2012 Fall TNS Program Released

Night School

TUG is offering a non-profit, high-value, instructor-led, hands-on training that is designed for minimal conflict with your day-to-day operations because it is conducted on weekday evenings. You can select one or more offerings. It is only possible because of the relationship between TUG and Seneca@York. Attendees have access to IBM Systems and software which are part of the Academic Computing Systems at Seneca and York University. 

Go to www.tug.ca to register. Use this blog to explore the offerings and offer comments.

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2012 Summer School Program Announced

For 2012, TUG is introducing a “Summer School” program based on the TNS offerings of the past year. Our survey information has told us that many of you are interested in attending our classes, no matter what time of year. In fact, some have told us that workloads generally lighten up in the summer months leaving you with more time to explore technical vitality and development.

So this year, we’re doubling up on our offerings since Seneca has provided TUG with a second room. We’ve asked some of our most popular speakers to return with new and/or enhanced offerings. Check out our TNS Summer School pages to obtain more information and register to the program of your choice.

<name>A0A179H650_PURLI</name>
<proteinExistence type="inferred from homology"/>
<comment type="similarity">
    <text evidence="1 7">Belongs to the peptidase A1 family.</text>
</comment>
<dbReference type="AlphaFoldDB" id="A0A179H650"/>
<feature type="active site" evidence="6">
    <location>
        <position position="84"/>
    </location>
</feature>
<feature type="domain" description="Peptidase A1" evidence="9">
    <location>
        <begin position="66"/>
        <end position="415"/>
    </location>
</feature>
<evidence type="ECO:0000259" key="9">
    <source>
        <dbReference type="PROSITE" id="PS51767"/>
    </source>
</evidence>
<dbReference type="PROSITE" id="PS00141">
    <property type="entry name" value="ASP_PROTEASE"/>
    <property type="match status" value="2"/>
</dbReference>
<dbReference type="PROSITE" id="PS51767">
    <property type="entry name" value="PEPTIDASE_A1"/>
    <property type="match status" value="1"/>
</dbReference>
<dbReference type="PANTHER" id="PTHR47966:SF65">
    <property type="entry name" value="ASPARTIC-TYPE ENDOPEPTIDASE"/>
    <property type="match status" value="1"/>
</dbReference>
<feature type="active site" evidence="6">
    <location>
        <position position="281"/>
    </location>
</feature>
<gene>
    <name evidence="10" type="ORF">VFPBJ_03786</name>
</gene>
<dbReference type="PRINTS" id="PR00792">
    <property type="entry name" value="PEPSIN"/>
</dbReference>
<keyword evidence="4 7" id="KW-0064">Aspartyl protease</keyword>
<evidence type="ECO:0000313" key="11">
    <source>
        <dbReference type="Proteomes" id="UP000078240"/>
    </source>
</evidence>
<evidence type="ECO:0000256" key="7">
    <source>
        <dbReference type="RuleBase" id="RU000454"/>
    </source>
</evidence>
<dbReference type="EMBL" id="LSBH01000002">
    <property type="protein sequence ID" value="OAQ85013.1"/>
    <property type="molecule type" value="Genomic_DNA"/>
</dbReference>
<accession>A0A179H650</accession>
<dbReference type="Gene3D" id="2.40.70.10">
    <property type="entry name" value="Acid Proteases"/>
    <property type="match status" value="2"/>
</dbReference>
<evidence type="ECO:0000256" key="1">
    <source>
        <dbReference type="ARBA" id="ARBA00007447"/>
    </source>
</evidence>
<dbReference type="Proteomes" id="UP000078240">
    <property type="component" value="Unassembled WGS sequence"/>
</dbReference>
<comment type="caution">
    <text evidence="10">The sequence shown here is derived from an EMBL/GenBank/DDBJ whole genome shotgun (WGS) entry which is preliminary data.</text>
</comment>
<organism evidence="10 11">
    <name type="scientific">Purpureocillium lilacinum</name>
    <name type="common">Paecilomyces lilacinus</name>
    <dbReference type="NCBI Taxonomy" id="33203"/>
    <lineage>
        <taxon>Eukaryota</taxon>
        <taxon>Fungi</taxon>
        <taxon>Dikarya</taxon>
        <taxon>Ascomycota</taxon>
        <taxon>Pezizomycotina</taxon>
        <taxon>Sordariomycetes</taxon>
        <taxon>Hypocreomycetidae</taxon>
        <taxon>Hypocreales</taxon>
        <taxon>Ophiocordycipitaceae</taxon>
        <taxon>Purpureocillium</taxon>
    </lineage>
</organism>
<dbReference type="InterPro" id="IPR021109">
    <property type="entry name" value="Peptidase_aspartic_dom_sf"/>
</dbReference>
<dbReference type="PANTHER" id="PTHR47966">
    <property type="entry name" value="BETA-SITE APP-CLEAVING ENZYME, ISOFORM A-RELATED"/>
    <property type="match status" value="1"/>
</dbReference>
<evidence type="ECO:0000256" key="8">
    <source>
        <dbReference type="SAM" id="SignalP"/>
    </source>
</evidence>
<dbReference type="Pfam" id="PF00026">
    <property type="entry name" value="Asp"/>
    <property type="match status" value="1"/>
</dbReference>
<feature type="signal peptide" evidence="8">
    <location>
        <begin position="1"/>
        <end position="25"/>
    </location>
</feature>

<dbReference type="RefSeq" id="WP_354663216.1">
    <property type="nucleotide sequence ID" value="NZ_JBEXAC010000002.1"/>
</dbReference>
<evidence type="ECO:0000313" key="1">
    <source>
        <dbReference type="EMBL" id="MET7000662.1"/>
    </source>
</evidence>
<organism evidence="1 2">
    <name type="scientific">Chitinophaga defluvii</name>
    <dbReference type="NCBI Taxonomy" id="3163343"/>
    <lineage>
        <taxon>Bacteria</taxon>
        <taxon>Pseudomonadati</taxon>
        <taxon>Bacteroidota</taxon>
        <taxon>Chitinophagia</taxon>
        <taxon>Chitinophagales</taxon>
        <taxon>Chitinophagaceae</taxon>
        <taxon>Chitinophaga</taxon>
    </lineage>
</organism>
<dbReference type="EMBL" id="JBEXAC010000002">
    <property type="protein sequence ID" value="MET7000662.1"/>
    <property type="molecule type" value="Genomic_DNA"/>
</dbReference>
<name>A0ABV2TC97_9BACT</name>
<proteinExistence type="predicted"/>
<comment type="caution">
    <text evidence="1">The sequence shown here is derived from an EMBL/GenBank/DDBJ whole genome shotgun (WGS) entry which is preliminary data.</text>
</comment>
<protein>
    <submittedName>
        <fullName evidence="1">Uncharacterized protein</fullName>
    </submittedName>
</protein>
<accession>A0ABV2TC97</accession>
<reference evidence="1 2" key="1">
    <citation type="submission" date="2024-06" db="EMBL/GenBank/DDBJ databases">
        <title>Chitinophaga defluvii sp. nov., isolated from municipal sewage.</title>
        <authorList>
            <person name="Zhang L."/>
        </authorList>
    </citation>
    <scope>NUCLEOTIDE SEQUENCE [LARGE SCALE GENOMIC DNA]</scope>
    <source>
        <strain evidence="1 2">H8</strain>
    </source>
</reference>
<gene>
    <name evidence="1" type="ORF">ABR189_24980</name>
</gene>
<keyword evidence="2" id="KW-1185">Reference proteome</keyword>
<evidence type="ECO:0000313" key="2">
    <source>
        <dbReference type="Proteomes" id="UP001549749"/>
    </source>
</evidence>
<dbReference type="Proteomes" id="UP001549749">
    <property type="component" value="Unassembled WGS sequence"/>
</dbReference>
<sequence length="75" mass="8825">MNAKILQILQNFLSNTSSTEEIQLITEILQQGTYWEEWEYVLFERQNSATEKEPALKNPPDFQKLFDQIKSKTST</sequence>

We have the ability to schedule custom or birds-of-feather classes. If you have a specific need for a class, please contact me at mark.buchner@senecacollege.ca or mark@tug.ca to let me know your need and I will attempt to coordinate it for you.

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TNS Prices will rise in 2012

We’ve instituted special “community pricing” for TUG Night School in 2011. Anyone, TUG member or not, can register for any TNS class without having to pay TUG membership fees in 2011. This changes in 2012. An extra $100 will be charged for all non-TUG members. Therefore, book your classes up to Jan 1!!

Furthermore,community  pricing discounts will expire on  Jan 1 and classes will cost approx $75.00 more. However, parking vouchers will be included.

Best to pick your classes and book them in Dec 2011!